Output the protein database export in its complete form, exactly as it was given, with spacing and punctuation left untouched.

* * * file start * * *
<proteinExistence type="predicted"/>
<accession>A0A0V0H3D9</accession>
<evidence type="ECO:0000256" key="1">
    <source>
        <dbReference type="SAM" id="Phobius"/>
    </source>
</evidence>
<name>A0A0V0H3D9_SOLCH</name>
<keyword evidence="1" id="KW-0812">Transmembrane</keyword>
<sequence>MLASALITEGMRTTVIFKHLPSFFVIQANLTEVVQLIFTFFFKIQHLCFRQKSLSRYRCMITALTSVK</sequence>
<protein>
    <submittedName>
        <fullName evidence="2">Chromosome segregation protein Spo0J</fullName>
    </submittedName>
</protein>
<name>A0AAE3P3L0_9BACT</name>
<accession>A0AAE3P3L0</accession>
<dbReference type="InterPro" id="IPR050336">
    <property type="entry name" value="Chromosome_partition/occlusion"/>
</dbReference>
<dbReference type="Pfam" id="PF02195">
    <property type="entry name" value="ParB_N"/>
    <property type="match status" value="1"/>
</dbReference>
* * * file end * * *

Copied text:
<proteinExistence type="predicted"/>
<accession>A0A0V0H3D9</accession>
<evidence type="ECO:0000256" key="1">
    <source>
        <dbReference type="SAM" id="Phobius"/>
    </source>
</evidence>
<name>A0A0V0H3D9_SOLCH</name>
<keyword evidence="1" id="KW-0812">Transmembrane</keyword>
<sequence>MLASALITEGMRTTVIFKHLPSFFVIQANLTEVVQLIFTFFFKIQHLCFRQKSLSRYRCMITALTSVK</sequence>
<protein>
    <submittedName>
        <fullName evidence="2">Chromosome segregation protein Spo0J</fullName>
    </submittedName>
</protein>
<name>A0AAE3P3L0_9BACT</name>
<accession>A0AAE3P3L0</accession>
<dbReference type="InterPro" id="IPR050336">
    <property type="entry name" value="Chromosome_partition/occlusion"/>
</dbReference>
<dbReference type="Pfam" id="PF02195">
    <property type="entry name" value="ParB_N"/>
    <property type="match status" value="1"/>
</dbReference>